Wild Canada in the frame 

Wild and Sacred Places exhibition opens at the Mountain Galleries

click to enlarge PHOTO SUBMITTED - Plein Air Artist Charlie Easton captures Black Tusk.
  • Photo Submitted
  • Plein Air Artist Charlie Easton captures Black Tusk.

The majesty of the Canadian wilderness goes indoors at a new exhibition at The Mountain Galleries in the Fairmont Chateau Whistler.

Wild and Sacred Places, a group exhibition featuring paintings by Nicholas Bott, Brent Lynch and Charlie Easton, begins Jan. 10 with a special opening from 3 p.m. to 6 p.m. The show runs for a week.

Gallery manager Liz Peacock says the importance of doing the show had to do with the talents of three artists.

"All three artists are complimentary. They're all Canadian artists. Nicholas and Brent are well established," Peacock says.

"They are people who love their work and create true representations of Canadian landscape and they all enjoy plein air painting, so they get out there into the wilds of Canadian landscape and experience it. They put it on canvas for people to enjoy."

New Westminster artist Nicholas Bott, who was born in Holland, says he uses his Dutch compatriot Vincent Van Gogh as an inspiration — while the 19th-century genius painted the countryside, he wasn't exactly known for his mountainscapes.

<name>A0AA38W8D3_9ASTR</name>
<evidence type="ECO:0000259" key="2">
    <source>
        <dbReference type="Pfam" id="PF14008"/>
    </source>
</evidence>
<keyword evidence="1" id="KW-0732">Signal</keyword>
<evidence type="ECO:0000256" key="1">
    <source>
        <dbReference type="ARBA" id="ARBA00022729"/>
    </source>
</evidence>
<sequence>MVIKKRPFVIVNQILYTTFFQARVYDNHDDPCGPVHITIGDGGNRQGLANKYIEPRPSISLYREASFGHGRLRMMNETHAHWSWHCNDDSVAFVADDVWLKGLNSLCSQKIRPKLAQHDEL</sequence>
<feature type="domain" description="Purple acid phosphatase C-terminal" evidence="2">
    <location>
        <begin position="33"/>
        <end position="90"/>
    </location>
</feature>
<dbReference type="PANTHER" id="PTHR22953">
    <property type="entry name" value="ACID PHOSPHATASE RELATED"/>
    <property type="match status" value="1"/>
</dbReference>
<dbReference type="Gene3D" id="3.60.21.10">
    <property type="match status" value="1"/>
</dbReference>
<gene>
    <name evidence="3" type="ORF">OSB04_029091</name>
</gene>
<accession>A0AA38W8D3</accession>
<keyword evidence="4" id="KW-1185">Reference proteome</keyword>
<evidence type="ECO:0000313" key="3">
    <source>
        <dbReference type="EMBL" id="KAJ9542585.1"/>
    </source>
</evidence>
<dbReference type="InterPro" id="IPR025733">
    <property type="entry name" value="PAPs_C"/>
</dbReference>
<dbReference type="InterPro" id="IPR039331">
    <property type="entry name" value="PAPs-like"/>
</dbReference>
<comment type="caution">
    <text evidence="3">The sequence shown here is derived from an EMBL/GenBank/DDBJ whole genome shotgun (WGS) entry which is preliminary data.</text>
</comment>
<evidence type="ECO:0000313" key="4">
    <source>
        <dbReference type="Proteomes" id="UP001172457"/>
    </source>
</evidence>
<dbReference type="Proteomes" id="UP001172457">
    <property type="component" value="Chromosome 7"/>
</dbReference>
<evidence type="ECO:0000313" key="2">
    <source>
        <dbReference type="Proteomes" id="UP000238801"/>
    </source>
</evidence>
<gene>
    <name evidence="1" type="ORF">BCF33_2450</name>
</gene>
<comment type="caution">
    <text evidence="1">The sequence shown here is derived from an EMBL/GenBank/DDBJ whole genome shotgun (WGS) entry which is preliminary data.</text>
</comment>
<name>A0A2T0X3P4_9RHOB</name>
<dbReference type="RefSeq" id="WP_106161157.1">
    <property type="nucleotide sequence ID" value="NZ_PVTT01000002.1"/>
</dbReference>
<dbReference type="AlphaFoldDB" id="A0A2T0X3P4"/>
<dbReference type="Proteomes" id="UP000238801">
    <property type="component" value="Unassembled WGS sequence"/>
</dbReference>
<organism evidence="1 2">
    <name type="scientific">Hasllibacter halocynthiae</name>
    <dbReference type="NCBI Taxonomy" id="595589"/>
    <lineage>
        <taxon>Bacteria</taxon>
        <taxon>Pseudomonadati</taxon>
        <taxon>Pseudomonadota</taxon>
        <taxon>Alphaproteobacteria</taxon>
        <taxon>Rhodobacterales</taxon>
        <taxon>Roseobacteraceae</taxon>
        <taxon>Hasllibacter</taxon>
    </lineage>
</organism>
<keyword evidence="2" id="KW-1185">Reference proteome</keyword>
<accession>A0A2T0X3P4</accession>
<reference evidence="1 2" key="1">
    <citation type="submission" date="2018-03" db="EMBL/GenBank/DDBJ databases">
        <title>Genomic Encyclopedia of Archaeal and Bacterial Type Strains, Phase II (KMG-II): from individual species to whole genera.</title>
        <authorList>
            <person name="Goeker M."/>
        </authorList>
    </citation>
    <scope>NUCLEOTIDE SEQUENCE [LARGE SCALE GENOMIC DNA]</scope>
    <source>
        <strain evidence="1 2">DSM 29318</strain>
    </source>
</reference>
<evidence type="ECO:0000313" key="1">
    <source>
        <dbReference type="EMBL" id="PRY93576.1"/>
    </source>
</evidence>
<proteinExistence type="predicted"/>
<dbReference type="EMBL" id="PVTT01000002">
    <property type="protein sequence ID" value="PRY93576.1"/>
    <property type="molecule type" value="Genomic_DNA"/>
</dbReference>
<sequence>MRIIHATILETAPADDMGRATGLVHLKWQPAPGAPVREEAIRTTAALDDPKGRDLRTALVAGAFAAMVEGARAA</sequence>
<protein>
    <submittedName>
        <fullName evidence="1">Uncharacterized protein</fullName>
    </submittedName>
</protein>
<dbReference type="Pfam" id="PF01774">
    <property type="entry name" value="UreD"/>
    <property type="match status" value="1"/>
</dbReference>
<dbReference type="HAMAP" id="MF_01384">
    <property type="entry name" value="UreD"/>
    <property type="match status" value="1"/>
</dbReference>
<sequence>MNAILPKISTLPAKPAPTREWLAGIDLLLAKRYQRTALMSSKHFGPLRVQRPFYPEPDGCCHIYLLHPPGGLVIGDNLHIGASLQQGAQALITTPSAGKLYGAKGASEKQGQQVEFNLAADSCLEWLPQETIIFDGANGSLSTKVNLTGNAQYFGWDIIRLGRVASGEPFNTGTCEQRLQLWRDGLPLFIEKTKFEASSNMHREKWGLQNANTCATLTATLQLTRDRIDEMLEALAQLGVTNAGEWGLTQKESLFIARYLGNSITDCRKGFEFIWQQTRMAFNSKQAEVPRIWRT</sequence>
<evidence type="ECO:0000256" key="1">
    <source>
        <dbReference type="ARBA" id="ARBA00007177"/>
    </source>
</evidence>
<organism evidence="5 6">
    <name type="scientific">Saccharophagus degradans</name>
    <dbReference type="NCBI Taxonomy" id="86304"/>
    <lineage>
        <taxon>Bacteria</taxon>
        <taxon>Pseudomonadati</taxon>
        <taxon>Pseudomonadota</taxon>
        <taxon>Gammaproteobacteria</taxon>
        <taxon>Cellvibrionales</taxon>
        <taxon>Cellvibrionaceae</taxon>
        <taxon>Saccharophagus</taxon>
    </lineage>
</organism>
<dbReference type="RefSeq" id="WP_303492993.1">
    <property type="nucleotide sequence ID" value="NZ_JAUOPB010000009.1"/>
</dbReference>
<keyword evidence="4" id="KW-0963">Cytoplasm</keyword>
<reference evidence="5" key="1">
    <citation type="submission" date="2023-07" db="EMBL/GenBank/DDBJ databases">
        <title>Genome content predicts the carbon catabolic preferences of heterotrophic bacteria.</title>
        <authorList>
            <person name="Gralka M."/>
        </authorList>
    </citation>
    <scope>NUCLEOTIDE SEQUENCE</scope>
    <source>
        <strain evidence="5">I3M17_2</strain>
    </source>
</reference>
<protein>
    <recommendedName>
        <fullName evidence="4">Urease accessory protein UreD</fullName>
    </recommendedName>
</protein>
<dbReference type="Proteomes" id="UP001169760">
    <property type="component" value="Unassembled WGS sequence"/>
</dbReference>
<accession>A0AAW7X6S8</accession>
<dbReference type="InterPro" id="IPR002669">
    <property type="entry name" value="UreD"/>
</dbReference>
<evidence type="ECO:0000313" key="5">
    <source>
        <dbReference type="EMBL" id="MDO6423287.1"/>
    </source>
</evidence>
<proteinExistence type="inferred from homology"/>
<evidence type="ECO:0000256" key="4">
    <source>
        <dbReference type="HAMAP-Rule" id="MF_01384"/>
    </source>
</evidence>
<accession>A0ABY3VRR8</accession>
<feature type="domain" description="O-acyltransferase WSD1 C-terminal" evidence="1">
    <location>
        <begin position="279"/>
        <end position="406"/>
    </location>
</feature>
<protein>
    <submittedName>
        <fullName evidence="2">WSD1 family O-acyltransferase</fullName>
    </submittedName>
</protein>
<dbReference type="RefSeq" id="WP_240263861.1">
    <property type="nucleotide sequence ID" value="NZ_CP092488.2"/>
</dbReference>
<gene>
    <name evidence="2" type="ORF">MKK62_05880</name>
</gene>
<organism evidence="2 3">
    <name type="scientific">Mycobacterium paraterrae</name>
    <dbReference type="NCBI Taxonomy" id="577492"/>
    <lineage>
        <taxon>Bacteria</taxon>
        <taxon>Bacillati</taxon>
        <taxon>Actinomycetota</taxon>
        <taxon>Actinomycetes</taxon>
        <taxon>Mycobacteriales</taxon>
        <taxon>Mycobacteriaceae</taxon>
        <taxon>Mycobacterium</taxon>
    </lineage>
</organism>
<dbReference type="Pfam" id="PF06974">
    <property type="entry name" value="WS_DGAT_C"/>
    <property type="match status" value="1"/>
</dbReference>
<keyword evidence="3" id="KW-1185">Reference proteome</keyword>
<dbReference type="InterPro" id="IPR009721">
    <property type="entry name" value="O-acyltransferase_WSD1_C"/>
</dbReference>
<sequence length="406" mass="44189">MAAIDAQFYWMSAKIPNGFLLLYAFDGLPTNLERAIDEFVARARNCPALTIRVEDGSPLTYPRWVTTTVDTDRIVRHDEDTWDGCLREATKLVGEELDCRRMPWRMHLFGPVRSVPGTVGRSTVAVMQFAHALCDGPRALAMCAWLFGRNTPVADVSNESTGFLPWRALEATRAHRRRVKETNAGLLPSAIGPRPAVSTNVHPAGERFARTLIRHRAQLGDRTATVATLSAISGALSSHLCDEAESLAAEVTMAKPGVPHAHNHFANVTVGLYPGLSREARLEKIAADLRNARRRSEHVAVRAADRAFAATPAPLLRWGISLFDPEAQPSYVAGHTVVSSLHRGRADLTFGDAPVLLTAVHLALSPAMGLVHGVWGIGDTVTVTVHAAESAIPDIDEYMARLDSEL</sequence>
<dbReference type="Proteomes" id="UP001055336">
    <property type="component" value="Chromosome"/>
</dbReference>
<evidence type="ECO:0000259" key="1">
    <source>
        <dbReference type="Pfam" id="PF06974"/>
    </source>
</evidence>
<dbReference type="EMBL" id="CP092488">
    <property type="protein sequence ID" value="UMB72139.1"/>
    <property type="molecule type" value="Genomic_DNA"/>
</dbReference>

"He is my first inspiration. I start with black outlines and a strong shape, then I fill it in with bright colour," Bott says.

He has 14 paintings in Wild and Sacred Places. The joint show is his first with Mountain Galleries after joining them as an artist eight years ago.

Bott was largely self taught, but also studied at the Creative School of Art in Chicago. He lived for many years in Smithers, and from there was able to access the Rocky Mountains in northern B.C.

Working as a painting contractor with his brother at the time, they would take on jobs in remote places, giving him access to remote mountains to paint.

"I'm always trying to produce something new, always trying to make a fusion between my own artistic interpretation and an end result that is pleasing to the eye," Bott says.

"In nature it never really is perfect. I create my paintings using my own interpretation of a location."

Charlie Easton is considered the emerging artist of the trio.

Now 35, he moved to British Columbia from Britain in 2006, after having studied both at the Slade School of Fine Art and Emily Carr University. This makes him a relative newbie, but his star is on the ascendancy.

He has worked with Lynch, going on painting expeditions around B.C. and beyond.

"The others are super established," he says. "I am incredibly honoured to be featured with two of my idols. Brent is a bit of legend in the illustration game; he did a lot of graphic works for Whistler Blackcomb back in the day. And Nick has been known for his work for a long time. Both are an inspiration to me."

Easton spent last summer exploring and painting in Haida Gwaii, The Great Bear Rainforest and the Purcell Mountains.

Prior to the show's opening, Easton also spent a week as artist in residence at the Fairmont.



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